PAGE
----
The Walking Dead: 400 Days is Telltale Games excelling within a restraint.
In roughly an hour and a half, Telltale creates five distinct characters in its existing Walking Dead fiction. Each short story builds to a moment as impactful as the choices in a single episode of season one, where you have to make a horrible decision out of horrible choices in a horrible situation.
Telltale plays to its strength again, writing damaged characters you’ll root for, however many terrible decisions they’ve made or make. It’s the zombie apocalypse after all, morales are open to interpretation. Do you kill a man or let him free with enough supplies to last a day before he’s back to sneaking into survivor camps to steal food? He’s trying to survive, what are you doing?
400 Days finds several ways to ask similar questions, all worth pausing and thinking about, but its haste barely allows it. Each of its five character vignettes (playable in any order) move at an unrelenting pace, full of shorthand and a limited use of zombies. Players who have already lived through season one will appreciate how trusting it is, but for those who have bought at least episode one and haven’t played the rest of the season, 400 Days’ momentum and impact could be overwhelming without time to explore the complexities of the world.
That said, 400 Days creates five distinct characters to return to in season two with more baggage and nuance than games ten times the length. We learn about its characters just by their body language and their cadence. And Telltale doesn’t stop at its main characters. One example, because it’s not worth revealing the other weirdos you’ll meet, is a rock-and-roll loving, truck-driving, sexist who is also probably an alcoholic. Telltale asks you to trust him with your life for five minutes. He may have turned out to be a cold-hearted murderer, but I kind of liked him.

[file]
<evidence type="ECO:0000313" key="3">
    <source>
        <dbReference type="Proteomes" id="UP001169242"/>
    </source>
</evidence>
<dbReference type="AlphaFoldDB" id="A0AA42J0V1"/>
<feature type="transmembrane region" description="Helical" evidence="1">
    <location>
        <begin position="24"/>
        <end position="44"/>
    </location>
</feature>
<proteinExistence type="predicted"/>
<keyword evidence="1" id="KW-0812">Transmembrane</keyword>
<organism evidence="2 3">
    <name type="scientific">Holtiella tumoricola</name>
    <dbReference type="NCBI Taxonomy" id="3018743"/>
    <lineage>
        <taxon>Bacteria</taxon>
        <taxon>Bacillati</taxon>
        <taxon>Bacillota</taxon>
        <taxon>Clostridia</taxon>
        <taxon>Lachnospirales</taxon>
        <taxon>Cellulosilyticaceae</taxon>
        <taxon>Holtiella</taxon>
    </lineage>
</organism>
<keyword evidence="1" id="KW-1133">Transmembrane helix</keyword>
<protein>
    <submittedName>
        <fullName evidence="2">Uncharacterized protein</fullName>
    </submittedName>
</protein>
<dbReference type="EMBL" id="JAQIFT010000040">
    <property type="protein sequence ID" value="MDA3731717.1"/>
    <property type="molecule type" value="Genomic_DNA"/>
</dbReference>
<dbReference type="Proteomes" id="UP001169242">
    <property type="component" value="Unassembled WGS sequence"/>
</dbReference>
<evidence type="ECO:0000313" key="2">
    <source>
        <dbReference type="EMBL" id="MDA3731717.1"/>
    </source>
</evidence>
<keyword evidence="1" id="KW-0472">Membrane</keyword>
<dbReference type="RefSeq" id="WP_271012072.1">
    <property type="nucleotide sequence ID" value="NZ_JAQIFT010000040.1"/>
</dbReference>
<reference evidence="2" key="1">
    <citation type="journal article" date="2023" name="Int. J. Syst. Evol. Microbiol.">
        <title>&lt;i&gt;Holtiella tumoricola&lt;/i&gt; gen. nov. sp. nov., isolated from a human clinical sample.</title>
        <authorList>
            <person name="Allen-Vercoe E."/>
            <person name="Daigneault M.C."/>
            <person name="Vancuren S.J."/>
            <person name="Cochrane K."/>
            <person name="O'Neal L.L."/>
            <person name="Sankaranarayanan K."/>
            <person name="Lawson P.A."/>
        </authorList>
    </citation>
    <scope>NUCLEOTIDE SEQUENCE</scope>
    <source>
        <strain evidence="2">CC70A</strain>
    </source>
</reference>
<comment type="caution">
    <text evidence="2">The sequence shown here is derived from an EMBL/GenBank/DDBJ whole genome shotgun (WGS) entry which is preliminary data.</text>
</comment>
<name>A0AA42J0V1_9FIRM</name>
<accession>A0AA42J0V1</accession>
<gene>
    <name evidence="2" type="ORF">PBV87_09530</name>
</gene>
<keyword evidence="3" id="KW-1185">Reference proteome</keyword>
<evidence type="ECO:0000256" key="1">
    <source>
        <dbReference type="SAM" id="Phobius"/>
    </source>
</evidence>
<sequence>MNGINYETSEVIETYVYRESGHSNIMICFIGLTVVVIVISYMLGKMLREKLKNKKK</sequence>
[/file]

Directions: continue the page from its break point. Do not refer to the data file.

When the characters finally stop talking, and 400 Days remembers it’s an adventure game, it loses the quality the crafted scenes bring by introducing more interactivity. New mechanics like stealth and body dragging must be taught to you in the moment. Not only is it intrusive to have text and button prompts on top of a dramatic camera angle, it’s ruins the scene if you screw it up, breaking the character’s animation, and revealing the artificiality of the whole thing. It’s an incredibly tough problem to solve, but it’s jarring when the rest of the game feels so precise.
That’s why on paper, 400 Days sounds near impossible, especially for games. It’s quick and punchy when so many games take hours to build to moments with the same impact. It’s more akin to Blendo Games’ Thirty Flights of Loving, which communicates everything it needs to in a succession of scenes in and out of chronological order, and nothing more. Telltale doesn’t go as far, but it also takes full advantage of the medium to refine a set of characters into their necessary parts. If you thought it was amazing how good of a story Telltale told in five, hour long episodes, you’ll watch your words the next time you praise a game after you see what it does in one.
Final Score 4.5 out of 5